The process of shooting the set of images that go into each of these holographic photos is somewhat similar to shooting for a stitched panorama. But, with a stitched panorama you want to minimize parallax in order to avoid artifacts and in this case you want to maximize parallax in order to allow the tech’s “solver” to determine the depths of different objects.
“Provided that you have a suitable camera and wide angle lens, and that you know a little bit about aperture and exposure settings, anyone can capture one of these,” Marino said. “The key, like with a panorama, is making sure you shoot enough photos, with sufficient overlap.”
Initially, Uncorporeal will be providing Holographic Photography to its professional customers to create photo-realistic environments, and Marino said they will very soon be able to offer the same technique for panoramic video. Eventually, Marino would like to offer it to general consumers too.
“We see the Holographic Photography technology as complementing our existing volumetric performance capture offerings,” Marino said. “It is easy and cheap to use for people who are already familiar with shooting 360-degree video, but is more aimed at generating seated rather than room-scale experiences. We see ourselves as a general reality capture company, rather than providing any single technology.”
Marino won a Science & Technology Academy Award in 2002 for the development of the ILM Creature Dynamics System, which is used to simulate the motion of cloth, hair and skin for computer-generated characters in feature film production. Several key members of the Uncorporeal team have Hollywood roots in the visual effects industry. They were very familiar with the challenges of recreating real people, places and things using digital methodologies.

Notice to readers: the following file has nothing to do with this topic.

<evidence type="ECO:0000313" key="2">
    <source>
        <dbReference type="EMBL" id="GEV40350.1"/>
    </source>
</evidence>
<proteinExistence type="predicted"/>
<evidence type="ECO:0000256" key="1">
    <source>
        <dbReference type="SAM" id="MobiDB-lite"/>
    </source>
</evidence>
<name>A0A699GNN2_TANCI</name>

“Many people have heard of the ‘uncanny valley,’ which is the tendency for recreations of humans to look unnatural as they approach (but don’t achieve) photo-realism,” Marino said. “There has also been a bit of a backlash against CGI in movies lately, in favor of practical or in-camera effects. These are all evidence of the same underlying fact, which is that our brains contain very sophisticated subsystems for analyzing things and judging whether they look real or not. From the outset, our goal has always been to capture and present reality, rather than to simulate or fabricate it from scratch. This is how we tackled volumetric performance capture that we are mostly known for, and it’s also how we are tackling this new area of location or environment capture.”